Davutoglu defends Aegean rights, says dispute can be solved
Foreign Minister Ahmet Davutoglu has said that although Turkey and Greece have different opinions in relation to the demarcation of exclusive economic zones (EEZ) in the Aegean Sea and other sensitive issues, the two countries can resolve the issues with new approaches.
“We know there are differences of opinion. The important thing is whether we will let these be an obstacle, like a Berlin Wall, which is not sustainable, logical or ethical,” Davutoglu told Greek daily Kathimerini. Noting that relations between the two countries have changed in a positive way, Davutoglu said Turkey and Greece are seeking to open new horizons in their relations. “For us, the Aegean is the sea of dialogue and friendship,” noted Davutoglu, adding that Greece and Turkey could work together -- by showing respect to each other's rights -- so as to take advantage of the rich resources in the region.
Turkey and Greece disagree on the demarcation of the Turkish and Greek exclusive economic zones, which set the maritime borders and the respective rights to explore natural resources within them, due to a dispute over whether the Greek islands off the Turkish coast should be taken into consideration when determining these boundaries.
Turkey argues that distances should be measured from the continental mainland, while Greece wants all islands to be taken into account.
“Of course international law and national sovereignty form the backbone of these negotiations, but … the best way to solve these problems is through bilateral dialogue because the Aegean is a particular case with thousands of islands, and at the same time is part of the wider Mediterranean,” Davutoglu was reported as saying in the Greek daily. “Turkey has the longest coastline in the Mediterranean,” Davutoglu added. “No one can expect Turkey to remain landlocked due to certain measures. We can find a solution whereby all these islands and Turkey's interests as the country with the longest coastline in the Mediterranean can be taken into account. These are not conflicting positions.”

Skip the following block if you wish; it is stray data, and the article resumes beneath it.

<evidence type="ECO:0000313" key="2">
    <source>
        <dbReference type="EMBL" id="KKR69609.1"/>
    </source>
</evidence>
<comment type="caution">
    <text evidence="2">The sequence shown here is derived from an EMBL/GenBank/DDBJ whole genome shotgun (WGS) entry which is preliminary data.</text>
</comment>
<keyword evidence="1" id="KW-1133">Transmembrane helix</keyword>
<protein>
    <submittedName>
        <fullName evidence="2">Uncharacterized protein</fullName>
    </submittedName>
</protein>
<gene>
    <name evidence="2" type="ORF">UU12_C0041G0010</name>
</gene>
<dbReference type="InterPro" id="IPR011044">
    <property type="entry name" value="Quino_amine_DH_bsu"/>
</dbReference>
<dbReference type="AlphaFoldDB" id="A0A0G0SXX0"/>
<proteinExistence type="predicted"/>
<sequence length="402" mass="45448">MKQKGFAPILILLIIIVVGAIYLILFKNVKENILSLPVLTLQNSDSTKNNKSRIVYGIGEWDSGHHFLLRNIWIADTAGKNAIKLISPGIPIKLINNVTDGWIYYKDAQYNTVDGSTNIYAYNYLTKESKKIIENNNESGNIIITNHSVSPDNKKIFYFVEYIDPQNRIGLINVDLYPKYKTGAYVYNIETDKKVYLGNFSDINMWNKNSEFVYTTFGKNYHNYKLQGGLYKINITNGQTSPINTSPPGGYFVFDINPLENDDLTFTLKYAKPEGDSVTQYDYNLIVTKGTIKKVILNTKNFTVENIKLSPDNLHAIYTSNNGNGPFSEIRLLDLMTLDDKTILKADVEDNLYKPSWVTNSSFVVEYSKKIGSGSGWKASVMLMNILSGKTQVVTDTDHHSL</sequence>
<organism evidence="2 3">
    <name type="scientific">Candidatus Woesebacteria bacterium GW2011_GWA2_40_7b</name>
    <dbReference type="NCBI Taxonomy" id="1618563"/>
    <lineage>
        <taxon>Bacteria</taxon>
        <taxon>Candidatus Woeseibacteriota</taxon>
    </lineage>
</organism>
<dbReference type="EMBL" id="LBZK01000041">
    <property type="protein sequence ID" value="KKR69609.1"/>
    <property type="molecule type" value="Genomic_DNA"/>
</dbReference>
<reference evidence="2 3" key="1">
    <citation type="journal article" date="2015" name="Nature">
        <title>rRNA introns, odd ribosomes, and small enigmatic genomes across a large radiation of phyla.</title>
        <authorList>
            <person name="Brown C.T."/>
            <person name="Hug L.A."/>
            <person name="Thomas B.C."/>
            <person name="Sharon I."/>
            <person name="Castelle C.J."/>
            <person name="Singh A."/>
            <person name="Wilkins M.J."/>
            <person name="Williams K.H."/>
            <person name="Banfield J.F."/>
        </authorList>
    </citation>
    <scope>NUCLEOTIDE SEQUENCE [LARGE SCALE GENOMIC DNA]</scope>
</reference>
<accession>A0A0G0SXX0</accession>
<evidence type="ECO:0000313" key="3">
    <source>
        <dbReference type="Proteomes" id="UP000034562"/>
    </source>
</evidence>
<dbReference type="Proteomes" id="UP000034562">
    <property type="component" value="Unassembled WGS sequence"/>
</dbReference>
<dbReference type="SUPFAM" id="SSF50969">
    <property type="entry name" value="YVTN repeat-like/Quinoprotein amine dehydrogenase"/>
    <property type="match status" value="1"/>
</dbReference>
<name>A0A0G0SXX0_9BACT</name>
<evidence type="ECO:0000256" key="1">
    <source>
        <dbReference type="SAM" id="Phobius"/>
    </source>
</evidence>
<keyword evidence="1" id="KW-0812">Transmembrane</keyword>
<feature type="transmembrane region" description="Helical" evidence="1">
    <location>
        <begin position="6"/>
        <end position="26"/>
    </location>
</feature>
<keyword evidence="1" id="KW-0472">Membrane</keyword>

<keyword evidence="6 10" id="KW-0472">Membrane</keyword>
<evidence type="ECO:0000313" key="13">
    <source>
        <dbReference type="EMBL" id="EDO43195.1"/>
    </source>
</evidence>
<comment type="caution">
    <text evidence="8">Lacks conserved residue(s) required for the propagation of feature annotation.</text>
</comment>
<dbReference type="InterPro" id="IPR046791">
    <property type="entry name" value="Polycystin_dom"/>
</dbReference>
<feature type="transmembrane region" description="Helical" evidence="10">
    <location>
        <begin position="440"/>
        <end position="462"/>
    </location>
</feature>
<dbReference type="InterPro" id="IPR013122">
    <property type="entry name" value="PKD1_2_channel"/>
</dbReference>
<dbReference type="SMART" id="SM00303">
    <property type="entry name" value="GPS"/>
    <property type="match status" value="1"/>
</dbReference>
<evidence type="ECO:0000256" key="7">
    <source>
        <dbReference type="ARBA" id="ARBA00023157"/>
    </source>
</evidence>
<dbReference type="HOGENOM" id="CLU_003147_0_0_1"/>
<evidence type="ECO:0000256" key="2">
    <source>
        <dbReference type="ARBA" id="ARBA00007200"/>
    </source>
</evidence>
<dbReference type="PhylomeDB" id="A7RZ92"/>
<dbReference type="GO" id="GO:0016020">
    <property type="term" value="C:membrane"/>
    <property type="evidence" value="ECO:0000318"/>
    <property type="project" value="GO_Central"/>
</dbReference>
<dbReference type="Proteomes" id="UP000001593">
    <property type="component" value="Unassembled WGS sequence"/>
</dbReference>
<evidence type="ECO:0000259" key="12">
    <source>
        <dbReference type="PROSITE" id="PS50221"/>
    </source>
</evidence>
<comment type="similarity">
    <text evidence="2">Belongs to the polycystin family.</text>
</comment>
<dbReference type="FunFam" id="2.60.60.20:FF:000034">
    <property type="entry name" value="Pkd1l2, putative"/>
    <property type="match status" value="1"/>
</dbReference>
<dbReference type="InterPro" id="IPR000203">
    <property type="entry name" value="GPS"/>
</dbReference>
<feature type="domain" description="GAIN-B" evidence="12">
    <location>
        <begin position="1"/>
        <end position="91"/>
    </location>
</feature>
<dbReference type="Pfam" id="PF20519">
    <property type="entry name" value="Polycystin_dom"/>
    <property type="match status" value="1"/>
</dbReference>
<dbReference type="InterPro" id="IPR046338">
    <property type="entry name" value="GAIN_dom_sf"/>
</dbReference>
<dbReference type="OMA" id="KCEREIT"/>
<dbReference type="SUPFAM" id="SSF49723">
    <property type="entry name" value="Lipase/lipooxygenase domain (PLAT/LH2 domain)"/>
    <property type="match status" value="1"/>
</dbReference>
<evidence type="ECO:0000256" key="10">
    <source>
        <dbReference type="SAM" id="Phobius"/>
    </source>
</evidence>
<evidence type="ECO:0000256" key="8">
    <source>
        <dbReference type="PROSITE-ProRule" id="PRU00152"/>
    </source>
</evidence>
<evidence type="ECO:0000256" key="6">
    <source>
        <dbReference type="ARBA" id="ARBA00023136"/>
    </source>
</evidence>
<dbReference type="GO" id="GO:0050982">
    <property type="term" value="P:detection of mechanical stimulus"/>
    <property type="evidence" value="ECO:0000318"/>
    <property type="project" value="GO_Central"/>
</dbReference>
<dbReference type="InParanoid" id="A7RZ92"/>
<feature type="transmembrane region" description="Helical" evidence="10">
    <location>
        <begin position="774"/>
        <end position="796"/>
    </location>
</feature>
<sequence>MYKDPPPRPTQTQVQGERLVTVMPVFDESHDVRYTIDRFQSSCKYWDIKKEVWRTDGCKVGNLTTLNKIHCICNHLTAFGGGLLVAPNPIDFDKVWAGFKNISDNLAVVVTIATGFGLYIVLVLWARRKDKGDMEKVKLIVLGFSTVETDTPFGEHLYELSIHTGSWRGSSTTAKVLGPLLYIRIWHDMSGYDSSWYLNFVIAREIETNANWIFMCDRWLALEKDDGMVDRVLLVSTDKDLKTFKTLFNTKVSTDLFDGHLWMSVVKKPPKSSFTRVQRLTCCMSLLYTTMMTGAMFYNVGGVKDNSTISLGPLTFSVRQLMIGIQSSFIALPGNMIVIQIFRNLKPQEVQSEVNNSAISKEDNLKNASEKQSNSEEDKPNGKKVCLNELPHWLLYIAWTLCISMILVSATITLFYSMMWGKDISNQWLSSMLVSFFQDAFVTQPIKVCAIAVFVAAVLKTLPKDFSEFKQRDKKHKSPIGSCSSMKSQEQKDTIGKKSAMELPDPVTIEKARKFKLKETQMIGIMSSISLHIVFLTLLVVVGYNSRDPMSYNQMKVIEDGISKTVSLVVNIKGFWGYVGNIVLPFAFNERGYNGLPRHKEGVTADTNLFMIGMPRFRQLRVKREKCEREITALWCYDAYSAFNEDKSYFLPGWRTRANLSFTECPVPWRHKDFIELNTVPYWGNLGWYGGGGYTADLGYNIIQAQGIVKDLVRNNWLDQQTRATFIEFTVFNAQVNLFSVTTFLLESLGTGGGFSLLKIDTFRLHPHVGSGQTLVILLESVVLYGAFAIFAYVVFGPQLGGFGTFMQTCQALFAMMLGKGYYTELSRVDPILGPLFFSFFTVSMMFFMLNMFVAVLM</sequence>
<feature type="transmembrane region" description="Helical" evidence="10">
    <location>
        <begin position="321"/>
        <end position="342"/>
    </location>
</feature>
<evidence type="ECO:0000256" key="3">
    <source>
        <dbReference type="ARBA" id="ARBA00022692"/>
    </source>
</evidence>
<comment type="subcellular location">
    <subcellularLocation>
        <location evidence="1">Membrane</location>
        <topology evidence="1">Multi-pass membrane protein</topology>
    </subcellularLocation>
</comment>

Recently, Turkey and Greece exchanged criticism over the state-owned Turkish Petroleum Corporation's (TPAO) planned exploration for hydrocarbon reserves in the east Mediterranean. Athena claimed that the area where the TPAO has been given a license to explore includes part of the Greek continental shelf and declared that it had taken the issue to the UN by sending a diplomatic message to the world body that outlined their complaints. Ankara responded to the accusation, saying that the licenses granted to TPAO since 2007 are confined to areas that are within the Turkish continental shelf and that Turkey has a sovereign right to explore and extract hydrocarbon reserves in the disputed area.
Greece says the UN Law of the Sea, which Turkey has not signed, supports its stance in the dispute. The UN treaty says the islands should be taken into consideration when delineating the continental shelf of littoral states, but it says this principle applies only to big islands, not small islets or rocks. Turkey rejects the Greek claims simply because the Aegean would become a Greek sea if the Greek islands off the Turkish coast are taken into consideration when creating the borders of territorial waters. Davutoglu, stating that differences between Greece and Turkey were mostly psychological, said the problems could be resolved once they overcome psychological obstacles standing in the way. “When the two countries react [to an issue] emotionally and unreasonably, even a small issue can be a reason to declare war,” added the Turkish foreign minister.
Besides Davutoglu's positive messages towards Greece in relation to a resolution of the problems, Greek Foreign Minister Dimitris Avramopoulos conveyed optimism about finding a solution to the Aegean issue. “We are in discussions and searching for common ground because both sides understand how great the benefit would be if we are able to delineate the continental shelf between us from Evros to Kastellorizo,” said Avramopoulos in a separate interview with the Kathimerini daily.
Stressing his country's sensitivity in the case of the determination of Greek EEZs, the Greek foreign minister noted: “We are operating based on our planning and strategy, with the framework of our sovereign rights as derived from international law. No one should doubt our willingness and determination to defend this. International law is our gospel.”
Tuesday, March 12, 2013